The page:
Graphomania by Lien Carrazana Lau

by    /  September 20, 2013  / No comments

I heard your voice through a photograph
I thought it up it brought up the past
Once you know you can never go back
I’ve got to take it on the other side.

“Otherside,” Red Hot Chili Peppers.

It’s Sunday. Exactly eleven eleven when you first kiss me.

“Good morning, honey. Good morning, my love.” We stay like this a while, wrapped in the bed covers, with the tenuous light of a day much too gray and cold to be a Sunday in Havana.

We eat breakfast. As strange as it seems, it´s you who makes the coffee. I open the window and Havana’s winter displays its beauty before our eyes.

We go out dressed as if we were in Europe and these were not our only elegant winter coats. You carry your Nikon with new ammunition: An entire roll just for us, to squander at La Cabaña while we stroll through the fair, look at books, inspect the bookshelves, greet everyone we know, and ask anyone: “Could you take our picture?”

We take our picture on the wall that stretches before us as we contemplate Havana from above. We feel superior being above a sea of people that passes by on the streets below. We drink a beer while we look at the sea, and when a vessel appears at the perfect time, we make plans over the plans that we had already made.

  1. Lien Carrazana Lau
  2. Photo of Lien Carrazana Lau
  3. Fiction writer, digital editor, painter, graphic designer.
  4. She is the webmaster of and La China Fuera de la Caja. She holds a BS degree in San Alejandro Fine Arts Academy. Her stories have been included in anthologies, such as Vida laboral y otros minicuentos (Caja China, 2006), and in the literary magazine El Cuentero. She is member of the staff of the opinion, literary and news website Diario de Cuba. She resides temporarily in Madrid.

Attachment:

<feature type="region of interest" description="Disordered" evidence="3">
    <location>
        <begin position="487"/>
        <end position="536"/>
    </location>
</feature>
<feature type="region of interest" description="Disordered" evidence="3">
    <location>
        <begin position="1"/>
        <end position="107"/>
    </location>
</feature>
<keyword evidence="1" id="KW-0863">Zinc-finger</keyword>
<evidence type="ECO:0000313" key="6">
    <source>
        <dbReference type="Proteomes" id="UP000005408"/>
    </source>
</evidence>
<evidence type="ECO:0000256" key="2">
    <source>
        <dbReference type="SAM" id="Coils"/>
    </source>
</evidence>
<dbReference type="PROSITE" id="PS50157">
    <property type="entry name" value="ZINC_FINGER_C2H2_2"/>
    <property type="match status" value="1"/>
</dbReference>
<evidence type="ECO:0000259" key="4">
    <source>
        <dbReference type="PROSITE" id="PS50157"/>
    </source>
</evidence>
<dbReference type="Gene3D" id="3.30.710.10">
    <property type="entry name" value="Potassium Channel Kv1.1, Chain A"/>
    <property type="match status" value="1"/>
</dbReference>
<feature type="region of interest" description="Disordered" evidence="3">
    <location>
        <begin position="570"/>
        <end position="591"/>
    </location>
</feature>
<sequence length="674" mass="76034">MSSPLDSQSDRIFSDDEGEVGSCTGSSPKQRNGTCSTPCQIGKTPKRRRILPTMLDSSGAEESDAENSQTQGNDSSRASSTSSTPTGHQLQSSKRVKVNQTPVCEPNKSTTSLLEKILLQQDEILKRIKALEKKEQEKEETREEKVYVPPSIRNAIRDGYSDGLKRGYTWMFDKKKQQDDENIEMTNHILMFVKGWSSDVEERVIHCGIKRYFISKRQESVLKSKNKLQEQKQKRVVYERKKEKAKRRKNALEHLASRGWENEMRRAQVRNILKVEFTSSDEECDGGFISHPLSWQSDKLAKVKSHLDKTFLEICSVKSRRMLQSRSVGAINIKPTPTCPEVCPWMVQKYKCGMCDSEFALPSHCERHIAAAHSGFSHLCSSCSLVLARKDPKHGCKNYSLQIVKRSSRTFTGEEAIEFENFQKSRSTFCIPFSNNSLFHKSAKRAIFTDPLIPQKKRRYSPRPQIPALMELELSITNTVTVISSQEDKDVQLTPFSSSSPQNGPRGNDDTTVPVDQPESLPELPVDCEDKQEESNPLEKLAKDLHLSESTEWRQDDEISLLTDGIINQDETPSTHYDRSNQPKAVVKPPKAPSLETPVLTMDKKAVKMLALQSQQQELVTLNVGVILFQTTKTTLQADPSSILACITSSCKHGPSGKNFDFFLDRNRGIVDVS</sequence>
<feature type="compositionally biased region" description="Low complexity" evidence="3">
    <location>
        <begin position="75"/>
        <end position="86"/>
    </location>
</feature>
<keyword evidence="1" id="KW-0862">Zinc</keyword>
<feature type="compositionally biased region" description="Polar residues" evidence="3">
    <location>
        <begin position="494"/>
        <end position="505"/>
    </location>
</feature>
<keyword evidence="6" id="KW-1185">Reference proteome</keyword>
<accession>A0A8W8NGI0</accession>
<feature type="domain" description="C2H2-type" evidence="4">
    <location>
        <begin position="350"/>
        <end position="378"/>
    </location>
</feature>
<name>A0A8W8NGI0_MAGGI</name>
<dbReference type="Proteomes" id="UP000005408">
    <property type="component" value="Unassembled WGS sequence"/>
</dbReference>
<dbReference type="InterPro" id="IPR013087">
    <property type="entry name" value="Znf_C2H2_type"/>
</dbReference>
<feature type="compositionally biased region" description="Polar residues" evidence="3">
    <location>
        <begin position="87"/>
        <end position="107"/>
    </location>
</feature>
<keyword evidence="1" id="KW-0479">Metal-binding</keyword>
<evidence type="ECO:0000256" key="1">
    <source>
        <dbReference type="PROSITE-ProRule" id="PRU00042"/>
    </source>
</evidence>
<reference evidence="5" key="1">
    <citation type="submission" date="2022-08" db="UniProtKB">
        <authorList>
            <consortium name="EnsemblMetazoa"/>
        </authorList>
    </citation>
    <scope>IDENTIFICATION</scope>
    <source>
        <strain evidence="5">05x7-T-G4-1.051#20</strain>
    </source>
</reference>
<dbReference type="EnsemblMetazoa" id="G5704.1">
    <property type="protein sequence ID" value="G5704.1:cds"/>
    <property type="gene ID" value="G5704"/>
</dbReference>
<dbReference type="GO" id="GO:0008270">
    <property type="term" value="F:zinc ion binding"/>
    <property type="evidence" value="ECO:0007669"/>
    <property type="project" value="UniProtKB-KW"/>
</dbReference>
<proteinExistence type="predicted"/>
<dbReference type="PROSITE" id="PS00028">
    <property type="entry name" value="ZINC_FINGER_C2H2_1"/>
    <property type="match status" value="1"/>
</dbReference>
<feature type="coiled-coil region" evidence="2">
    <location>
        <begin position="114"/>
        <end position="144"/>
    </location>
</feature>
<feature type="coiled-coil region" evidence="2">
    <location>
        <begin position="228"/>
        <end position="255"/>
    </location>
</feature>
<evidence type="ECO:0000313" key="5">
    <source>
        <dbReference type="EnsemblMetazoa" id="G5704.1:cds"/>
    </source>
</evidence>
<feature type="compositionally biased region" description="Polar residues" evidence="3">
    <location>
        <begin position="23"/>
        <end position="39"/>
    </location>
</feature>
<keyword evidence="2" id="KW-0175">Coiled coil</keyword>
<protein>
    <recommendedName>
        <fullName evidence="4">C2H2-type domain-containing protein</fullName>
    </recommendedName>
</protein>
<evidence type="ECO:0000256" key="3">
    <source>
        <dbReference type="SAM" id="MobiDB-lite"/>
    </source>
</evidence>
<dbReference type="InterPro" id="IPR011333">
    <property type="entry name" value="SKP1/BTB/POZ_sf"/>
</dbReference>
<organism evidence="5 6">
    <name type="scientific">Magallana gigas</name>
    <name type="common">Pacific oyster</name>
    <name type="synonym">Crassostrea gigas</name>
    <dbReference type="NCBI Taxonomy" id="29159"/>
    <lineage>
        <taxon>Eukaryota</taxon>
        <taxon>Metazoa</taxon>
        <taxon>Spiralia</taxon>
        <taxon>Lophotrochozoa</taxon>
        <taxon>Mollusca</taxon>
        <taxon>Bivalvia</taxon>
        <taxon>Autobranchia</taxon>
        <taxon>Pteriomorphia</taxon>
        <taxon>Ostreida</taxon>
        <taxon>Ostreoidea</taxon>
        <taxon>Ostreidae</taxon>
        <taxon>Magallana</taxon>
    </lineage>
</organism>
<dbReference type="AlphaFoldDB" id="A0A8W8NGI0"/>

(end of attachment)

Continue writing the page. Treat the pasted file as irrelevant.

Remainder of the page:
5. Read more…

I smile for your lens; the wind musses my hair, which I am growing longer to please you. I am trying to ignore the superstition that every time I let my hair grow something happens, something ends or turns out badly. I look at my hair. It is shoulder length already, and some of that disjointed fear comes back, but I prefer to believe that this time it will be different.

I buy a small book of sonnets. I harbor a secret hope that I will scrutinize the author in his words and peel back that false veil that we put between ourselves and others. I stop by the author’s table to get his autograph. You greet him; he is someone you’ve known for a long time. You introduce me as your girlfriend, your longtime girlfriend. This always makes me feel young, yet sometimes I have trouble imagining being introduced as your girlfriend four years from now, with a child in a baby carriage, but right now there’s no child and no baby carriage, nor have four years passed by.

The sun begins to set (as they say in poorly written stories) but to us it seems a logical shift towards nightfall. We return to the large mass of cement. I see the tunnel’s lights, orange and expectant, and it’s like returning to the maternal womb, like opening my eyes right now and to have traveled from this recliner, and without opening my eyes, to still continue traveling to the exact point in which opening my eyes will mean tears.

Warm tears flow from my eyes, allowing themselves to trickle with desires which vanish with the light that brings me back to this tacit room, filled with photographs scattered all over the floor. But I know that opening my eyes and crying will be part of the process of imagining everything, absolutely everything, and I wouldn’t be able to cry again, I wouldn’t need to cry since I have already done so in my mind.